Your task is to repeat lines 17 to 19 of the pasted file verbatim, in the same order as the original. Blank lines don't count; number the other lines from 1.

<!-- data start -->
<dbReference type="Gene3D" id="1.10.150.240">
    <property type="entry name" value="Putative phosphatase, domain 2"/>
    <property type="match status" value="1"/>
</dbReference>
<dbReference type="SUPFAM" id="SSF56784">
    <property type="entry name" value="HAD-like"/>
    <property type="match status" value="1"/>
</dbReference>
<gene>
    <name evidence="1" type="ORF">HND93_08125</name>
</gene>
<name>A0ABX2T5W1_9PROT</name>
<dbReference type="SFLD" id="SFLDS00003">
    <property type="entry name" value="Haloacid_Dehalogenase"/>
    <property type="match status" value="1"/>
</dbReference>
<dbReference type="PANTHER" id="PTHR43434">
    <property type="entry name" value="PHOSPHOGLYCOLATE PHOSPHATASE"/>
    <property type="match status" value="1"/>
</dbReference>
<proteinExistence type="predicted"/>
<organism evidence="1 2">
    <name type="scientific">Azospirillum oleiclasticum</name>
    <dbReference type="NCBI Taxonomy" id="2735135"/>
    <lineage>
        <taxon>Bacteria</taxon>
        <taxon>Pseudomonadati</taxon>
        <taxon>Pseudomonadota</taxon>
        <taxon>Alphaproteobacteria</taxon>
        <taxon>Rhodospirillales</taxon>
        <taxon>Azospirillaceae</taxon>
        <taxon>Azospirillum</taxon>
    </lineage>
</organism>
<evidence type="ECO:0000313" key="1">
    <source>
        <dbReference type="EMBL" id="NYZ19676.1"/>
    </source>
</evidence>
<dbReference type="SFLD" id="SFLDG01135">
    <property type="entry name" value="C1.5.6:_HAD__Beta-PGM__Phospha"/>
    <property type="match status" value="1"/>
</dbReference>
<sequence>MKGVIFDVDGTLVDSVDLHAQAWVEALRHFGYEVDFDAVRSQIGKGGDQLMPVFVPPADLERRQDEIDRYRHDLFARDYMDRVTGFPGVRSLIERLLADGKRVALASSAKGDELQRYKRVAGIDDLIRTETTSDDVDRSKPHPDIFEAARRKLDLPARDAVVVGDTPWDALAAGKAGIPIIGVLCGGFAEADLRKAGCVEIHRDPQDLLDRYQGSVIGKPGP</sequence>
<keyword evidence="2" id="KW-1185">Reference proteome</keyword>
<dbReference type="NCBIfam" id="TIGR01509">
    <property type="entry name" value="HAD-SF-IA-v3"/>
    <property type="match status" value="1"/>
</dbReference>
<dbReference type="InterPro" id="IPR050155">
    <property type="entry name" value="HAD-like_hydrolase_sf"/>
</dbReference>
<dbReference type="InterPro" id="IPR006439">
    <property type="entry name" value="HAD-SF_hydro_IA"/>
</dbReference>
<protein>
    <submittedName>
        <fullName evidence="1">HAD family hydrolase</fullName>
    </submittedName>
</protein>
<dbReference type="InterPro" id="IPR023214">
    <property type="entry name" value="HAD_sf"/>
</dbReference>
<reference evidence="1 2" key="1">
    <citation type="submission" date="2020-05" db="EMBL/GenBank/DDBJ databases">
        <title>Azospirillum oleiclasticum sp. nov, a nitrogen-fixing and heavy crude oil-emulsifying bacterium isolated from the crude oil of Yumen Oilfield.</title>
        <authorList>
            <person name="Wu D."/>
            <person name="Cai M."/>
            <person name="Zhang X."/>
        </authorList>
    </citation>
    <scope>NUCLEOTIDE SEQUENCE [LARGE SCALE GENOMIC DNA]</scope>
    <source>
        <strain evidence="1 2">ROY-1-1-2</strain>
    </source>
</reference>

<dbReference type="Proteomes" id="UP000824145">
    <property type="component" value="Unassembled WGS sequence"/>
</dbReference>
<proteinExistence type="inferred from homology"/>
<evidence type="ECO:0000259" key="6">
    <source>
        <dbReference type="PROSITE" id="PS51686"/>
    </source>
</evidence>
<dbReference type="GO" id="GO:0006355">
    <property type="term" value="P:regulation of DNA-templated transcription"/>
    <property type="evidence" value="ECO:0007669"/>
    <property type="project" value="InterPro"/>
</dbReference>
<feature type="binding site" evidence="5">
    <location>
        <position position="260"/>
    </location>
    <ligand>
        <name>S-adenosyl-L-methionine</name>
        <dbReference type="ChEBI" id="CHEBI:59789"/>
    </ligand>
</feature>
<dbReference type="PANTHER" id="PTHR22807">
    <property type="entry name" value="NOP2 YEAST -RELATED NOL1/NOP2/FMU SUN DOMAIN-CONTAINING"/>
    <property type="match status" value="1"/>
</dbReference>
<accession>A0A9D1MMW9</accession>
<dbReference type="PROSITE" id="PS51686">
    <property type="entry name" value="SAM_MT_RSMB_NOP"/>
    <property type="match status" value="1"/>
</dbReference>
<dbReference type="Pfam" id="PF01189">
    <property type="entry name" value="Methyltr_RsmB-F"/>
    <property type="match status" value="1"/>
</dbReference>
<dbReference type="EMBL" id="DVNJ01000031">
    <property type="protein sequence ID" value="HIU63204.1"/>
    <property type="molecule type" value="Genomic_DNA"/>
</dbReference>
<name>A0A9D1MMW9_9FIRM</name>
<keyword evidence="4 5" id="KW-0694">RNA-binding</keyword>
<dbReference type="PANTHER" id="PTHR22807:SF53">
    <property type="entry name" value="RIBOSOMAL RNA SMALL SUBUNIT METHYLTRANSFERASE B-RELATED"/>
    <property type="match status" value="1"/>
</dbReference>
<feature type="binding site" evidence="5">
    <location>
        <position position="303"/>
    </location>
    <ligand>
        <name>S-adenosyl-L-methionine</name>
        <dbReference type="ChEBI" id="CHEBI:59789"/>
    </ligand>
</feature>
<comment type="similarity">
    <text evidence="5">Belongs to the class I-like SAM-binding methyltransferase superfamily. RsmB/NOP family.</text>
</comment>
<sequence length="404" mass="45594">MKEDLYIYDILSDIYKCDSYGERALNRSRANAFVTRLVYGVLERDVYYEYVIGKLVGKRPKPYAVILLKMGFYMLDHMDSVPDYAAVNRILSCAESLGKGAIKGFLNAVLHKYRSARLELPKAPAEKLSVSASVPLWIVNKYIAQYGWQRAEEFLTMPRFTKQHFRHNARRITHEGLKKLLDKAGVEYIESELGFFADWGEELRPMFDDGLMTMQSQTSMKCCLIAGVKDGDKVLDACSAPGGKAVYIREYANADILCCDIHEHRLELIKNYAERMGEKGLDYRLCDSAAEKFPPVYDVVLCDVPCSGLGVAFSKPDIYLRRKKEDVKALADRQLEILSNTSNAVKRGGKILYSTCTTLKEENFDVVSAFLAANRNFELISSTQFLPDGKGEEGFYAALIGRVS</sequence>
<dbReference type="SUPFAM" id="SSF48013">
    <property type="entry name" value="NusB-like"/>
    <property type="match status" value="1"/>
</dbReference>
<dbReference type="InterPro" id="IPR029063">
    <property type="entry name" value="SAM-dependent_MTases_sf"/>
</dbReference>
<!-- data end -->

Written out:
<dbReference type="PANTHER" id="PTHR43434">
    <property type="entry name" value="PHOSPHOGLYCOLATE PHOSPHATASE"/>
    <property type="match status" value="1"/>